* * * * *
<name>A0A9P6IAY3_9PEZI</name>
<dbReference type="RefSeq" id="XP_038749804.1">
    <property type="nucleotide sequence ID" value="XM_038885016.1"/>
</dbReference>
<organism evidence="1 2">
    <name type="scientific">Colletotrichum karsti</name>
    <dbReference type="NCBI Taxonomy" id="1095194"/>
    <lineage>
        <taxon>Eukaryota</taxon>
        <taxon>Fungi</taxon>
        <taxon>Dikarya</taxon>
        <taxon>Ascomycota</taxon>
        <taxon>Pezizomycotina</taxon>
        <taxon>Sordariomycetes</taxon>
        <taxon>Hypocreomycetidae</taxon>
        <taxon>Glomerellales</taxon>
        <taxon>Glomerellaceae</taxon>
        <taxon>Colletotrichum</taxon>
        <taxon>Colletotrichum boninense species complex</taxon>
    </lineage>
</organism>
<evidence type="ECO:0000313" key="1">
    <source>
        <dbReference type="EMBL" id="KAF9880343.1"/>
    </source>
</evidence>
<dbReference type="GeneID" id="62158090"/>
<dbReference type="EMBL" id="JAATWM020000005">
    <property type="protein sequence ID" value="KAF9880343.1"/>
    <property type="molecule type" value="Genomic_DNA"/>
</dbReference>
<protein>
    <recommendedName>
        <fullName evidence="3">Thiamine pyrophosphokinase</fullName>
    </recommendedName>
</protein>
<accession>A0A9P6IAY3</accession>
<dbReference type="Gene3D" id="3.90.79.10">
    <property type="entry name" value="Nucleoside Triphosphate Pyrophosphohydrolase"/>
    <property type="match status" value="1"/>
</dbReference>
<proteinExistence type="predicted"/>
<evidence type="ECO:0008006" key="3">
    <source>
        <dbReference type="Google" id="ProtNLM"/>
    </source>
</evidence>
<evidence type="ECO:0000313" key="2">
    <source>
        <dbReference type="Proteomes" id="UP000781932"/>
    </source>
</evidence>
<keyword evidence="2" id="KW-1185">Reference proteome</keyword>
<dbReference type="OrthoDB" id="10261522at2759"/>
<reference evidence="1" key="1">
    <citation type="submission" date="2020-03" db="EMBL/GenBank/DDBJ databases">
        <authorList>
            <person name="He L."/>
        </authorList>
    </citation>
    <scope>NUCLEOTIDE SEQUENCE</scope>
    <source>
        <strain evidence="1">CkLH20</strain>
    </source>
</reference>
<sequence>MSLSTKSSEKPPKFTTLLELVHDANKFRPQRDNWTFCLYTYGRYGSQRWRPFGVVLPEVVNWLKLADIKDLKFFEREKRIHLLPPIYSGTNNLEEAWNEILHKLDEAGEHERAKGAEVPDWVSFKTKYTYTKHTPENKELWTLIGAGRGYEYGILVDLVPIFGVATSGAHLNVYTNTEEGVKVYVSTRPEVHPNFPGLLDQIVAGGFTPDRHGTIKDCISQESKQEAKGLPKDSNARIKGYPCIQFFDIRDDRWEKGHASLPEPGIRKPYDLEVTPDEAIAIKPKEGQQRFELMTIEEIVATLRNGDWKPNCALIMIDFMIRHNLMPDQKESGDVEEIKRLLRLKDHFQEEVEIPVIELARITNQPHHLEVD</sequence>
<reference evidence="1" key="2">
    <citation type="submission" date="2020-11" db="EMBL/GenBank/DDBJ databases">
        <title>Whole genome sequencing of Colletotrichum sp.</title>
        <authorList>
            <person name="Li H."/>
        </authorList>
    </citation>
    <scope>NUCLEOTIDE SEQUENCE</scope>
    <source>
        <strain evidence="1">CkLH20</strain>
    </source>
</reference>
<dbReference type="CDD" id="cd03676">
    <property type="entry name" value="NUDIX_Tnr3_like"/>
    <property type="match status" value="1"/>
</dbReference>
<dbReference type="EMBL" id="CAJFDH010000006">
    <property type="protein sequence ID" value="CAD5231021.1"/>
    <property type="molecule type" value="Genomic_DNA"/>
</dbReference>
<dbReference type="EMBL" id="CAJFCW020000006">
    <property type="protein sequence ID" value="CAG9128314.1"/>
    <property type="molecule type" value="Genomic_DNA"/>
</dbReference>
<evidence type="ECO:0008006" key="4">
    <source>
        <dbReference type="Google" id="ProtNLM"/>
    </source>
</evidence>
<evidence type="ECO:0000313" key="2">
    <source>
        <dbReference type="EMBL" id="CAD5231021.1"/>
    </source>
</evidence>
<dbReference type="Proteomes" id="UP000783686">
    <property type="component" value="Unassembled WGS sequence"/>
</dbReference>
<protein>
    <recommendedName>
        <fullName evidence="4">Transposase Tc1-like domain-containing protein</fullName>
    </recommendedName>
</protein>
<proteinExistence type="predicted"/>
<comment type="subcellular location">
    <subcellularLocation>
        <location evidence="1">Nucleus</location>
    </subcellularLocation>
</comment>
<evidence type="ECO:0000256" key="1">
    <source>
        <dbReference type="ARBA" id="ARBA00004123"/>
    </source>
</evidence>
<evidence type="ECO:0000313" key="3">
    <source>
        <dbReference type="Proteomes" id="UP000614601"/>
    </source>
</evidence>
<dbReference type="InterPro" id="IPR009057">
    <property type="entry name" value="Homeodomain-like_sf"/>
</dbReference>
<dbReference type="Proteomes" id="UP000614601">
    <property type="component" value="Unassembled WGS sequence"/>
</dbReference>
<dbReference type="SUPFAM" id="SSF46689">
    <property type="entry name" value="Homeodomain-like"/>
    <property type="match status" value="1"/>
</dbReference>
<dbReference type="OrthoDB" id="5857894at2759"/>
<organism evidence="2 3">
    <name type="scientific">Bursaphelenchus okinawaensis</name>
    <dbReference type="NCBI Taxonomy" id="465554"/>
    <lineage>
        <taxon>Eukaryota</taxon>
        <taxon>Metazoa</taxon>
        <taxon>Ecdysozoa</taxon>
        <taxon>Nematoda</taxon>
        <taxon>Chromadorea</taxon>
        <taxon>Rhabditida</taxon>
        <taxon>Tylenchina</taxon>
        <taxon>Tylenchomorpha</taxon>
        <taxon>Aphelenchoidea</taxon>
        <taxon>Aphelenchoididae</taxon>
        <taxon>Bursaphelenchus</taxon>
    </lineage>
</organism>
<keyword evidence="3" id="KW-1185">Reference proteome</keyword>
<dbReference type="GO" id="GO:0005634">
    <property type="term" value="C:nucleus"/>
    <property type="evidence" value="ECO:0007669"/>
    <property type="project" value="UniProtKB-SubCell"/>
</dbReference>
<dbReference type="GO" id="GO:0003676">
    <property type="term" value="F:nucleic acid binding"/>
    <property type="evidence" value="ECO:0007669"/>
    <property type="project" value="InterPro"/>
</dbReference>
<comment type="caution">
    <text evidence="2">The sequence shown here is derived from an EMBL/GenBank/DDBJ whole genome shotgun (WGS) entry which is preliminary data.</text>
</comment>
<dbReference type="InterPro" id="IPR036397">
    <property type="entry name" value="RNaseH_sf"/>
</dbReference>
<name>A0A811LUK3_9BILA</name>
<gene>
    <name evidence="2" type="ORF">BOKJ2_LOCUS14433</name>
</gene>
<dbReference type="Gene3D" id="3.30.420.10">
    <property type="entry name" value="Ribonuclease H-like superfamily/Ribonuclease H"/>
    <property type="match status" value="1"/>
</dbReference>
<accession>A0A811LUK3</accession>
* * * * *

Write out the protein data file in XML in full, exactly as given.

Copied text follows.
<name>A0A9P6IAY3_9PEZI</name>
<dbReference type="RefSeq" id="XP_038749804.1">
    <property type="nucleotide sequence ID" value="XM_038885016.1"/>
</dbReference>
<organism evidence="1 2">
    <name type="scientific">Colletotrichum karsti</name>
    <dbReference type="NCBI Taxonomy" id="1095194"/>
    <lineage>
        <taxon>Eukaryota</taxon>
        <taxon>Fungi</taxon>
        <taxon>Dikarya</taxon>
        <taxon>Ascomycota</taxon>
        <taxon>Pezizomycotina</taxon>
        <taxon>Sordariomycetes</taxon>
        <taxon>Hypocreomycetidae</taxon>
        <taxon>Glomerellales</taxon>
        <taxon>Glomerellaceae</taxon>
        <taxon>Colletotrichum</taxon>
        <taxon>Colletotrichum boninense species complex</taxon>
    </lineage>
</organism>
<evidence type="ECO:0000313" key="1">
    <source>
        <dbReference type="EMBL" id="KAF9880343.1"/>
    </source>
</evidence>
<dbReference type="GeneID" id="62158090"/>
<dbReference type="EMBL" id="JAATWM020000005">
    <property type="protein sequence ID" value="KAF9880343.1"/>
    <property type="molecule type" value="Genomic_DNA"/>
</dbReference>
<protein>
    <recommendedName>
        <fullName evidence="3">Thiamine pyrophosphokinase</fullName>
    </recommendedName>
</protein>
<accession>A0A9P6IAY3</accession>
<dbReference type="Gene3D" id="3.90.79.10">
    <property type="entry name" value="Nucleoside Triphosphate Pyrophosphohydrolase"/>
    <property type="match status" value="1"/>
</dbReference>
<proteinExistence type="predicted"/>
<evidence type="ECO:0008006" key="3">
    <source>
        <dbReference type="Google" id="ProtNLM"/>
    </source>
</evidence>
<evidence type="ECO:0000313" key="2">
    <source>
        <dbReference type="Proteomes" id="UP000781932"/>
    </source>
</evidence>
<keyword evidence="2" id="KW-1185">Reference proteome</keyword>
<dbReference type="OrthoDB" id="10261522at2759"/>
<reference evidence="1" key="1">
    <citation type="submission" date="2020-03" db="EMBL/GenBank/DDBJ databases">
        <authorList>
            <person name="He L."/>
        </authorList>
    </citation>
    <scope>NUCLEOTIDE SEQUENCE</scope>
    <source>
        <strain evidence="1">CkLH20</strain>
    </source>
</reference>
<sequence>MSLSTKSSEKPPKFTTLLELVHDANKFRPQRDNWTFCLYTYGRYGSQRWRPFGVVLPEVVNWLKLADIKDLKFFEREKRIHLLPPIYSGTNNLEEAWNEILHKLDEAGEHERAKGAEVPDWVSFKTKYTYTKHTPENKELWTLIGAGRGYEYGILVDLVPIFGVATSGAHLNVYTNTEEGVKVYVSTRPEVHPNFPGLLDQIVAGGFTPDRHGTIKDCISQESKQEAKGLPKDSNARIKGYPCIQFFDIRDDRWEKGHASLPEPGIRKPYDLEVTPDEAIAIKPKEGQQRFELMTIEEIVATLRNGDWKPNCALIMIDFMIRHNLMPDQKESGDVEEIKRLLRLKDHFQEEVEIPVIELARITNQPHHLEVD</sequence>
<reference evidence="1" key="2">
    <citation type="submission" date="2020-11" db="EMBL/GenBank/DDBJ databases">
        <title>Whole genome sequencing of Colletotrichum sp.</title>
        <authorList>
            <person name="Li H."/>
        </authorList>
    </citation>
    <scope>NUCLEOTIDE SEQUENCE</scope>
    <source>
        <strain evidence="1">CkLH20</strain>
    </source>
</reference>
<dbReference type="CDD" id="cd03676">
    <property type="entry name" value="NUDIX_Tnr3_like"/>
    <property type="match status" value="1"/>
</dbReference>
<dbReference type="EMBL" id="CAJFDH010000006">
    <property type="protein sequence ID" value="CAD5231021.1"/>
    <property type="molecule type" value="Genomic_DNA"/>
</dbReference>
<dbReference type="EMBL" id="CAJFCW020000006">
    <property type="protein sequence ID" value="CAG9128314.1"/>
    <property type="molecule type" value="Genomic_DNA"/>
</dbReference>
<evidence type="ECO:0008006" key="4">
    <source>
        <dbReference type="Google" id="ProtNLM"/>
    </source>
</evidence>
<evidence type="ECO:0000313" key="2">
    <source>
        <dbReference type="EMBL" id="CAD5231021.1"/>
    </source>
</evidence>
<dbReference type="Proteomes" id="UP000783686">
    <property type="component" value="Unassembled WGS sequence"/>
</dbReference>
<protein>
    <recommendedName>
        <fullName evidence="4">Transposase Tc1-like domain-containing protein</fullName>
    </recommendedName>
</protein>
<proteinExistence type="predicted"/>
<comment type="subcellular location">
    <subcellularLocation>
        <location evidence="1">Nucleus</location>
    </subcellularLocation>
</comment>
<evidence type="ECO:0000256" key="1">
    <source>
        <dbReference type="ARBA" id="ARBA00004123"/>
    </source>
</evidence>
<evidence type="ECO:0000313" key="3">
    <source>
        <dbReference type="Proteomes" id="UP000614601"/>
    </source>
</evidence>
<dbReference type="InterPro" id="IPR009057">
    <property type="entry name" value="Homeodomain-like_sf"/>
</dbReference>
<dbReference type="Proteomes" id="UP000614601">
    <property type="component" value="Unassembled WGS sequence"/>
</dbReference>
<dbReference type="SUPFAM" id="SSF46689">
    <property type="entry name" value="Homeodomain-like"/>
    <property type="match status" value="1"/>
</dbReference>
<dbReference type="OrthoDB" id="5857894at2759"/>
<organism evidence="2 3">
    <name type="scientific">Bursaphelenchus okinawaensis</name>
    <dbReference type="NCBI Taxonomy" id="465554"/>
    <lineage>
        <taxon>Eukaryota</taxon>
        <taxon>Metazoa</taxon>
        <taxon>Ecdysozoa</taxon>
        <taxon>Nematoda</taxon>
        <taxon>Chromadorea</taxon>
        <taxon>Rhabditida</taxon>
        <taxon>Tylenchina</taxon>
        <taxon>Tylenchomorpha</taxon>
        <taxon>Aphelenchoidea</taxon>
        <taxon>Aphelenchoididae</taxon>
        <taxon>Bursaphelenchus</taxon>
    </lineage>
</organism>
<keyword evidence="3" id="KW-1185">Reference proteome</keyword>
<dbReference type="GO" id="GO:0005634">
    <property type="term" value="C:nucleus"/>
    <property type="evidence" value="ECO:0007669"/>
    <property type="project" value="UniProtKB-SubCell"/>
</dbReference>
<dbReference type="GO" id="GO:0003676">
    <property type="term" value="F:nucleic acid binding"/>
    <property type="evidence" value="ECO:0007669"/>
    <property type="project" value="InterPro"/>
</dbReference>
<comment type="caution">
    <text evidence="2">The sequence shown here is derived from an EMBL/GenBank/DDBJ whole genome shotgun (WGS) entry which is preliminary data.</text>
</comment>
<dbReference type="InterPro" id="IPR036397">
    <property type="entry name" value="RNaseH_sf"/>
</dbReference>
<name>A0A811LUK3_9BILA</name>
<gene>
    <name evidence="2" type="ORF">BOKJ2_LOCUS14433</name>
</gene>
<dbReference type="Gene3D" id="3.30.420.10">
    <property type="entry name" value="Ribonuclease H-like superfamily/Ribonuclease H"/>
    <property type="match status" value="1"/>
</dbReference>
<accession>A0A811LUK3</accession>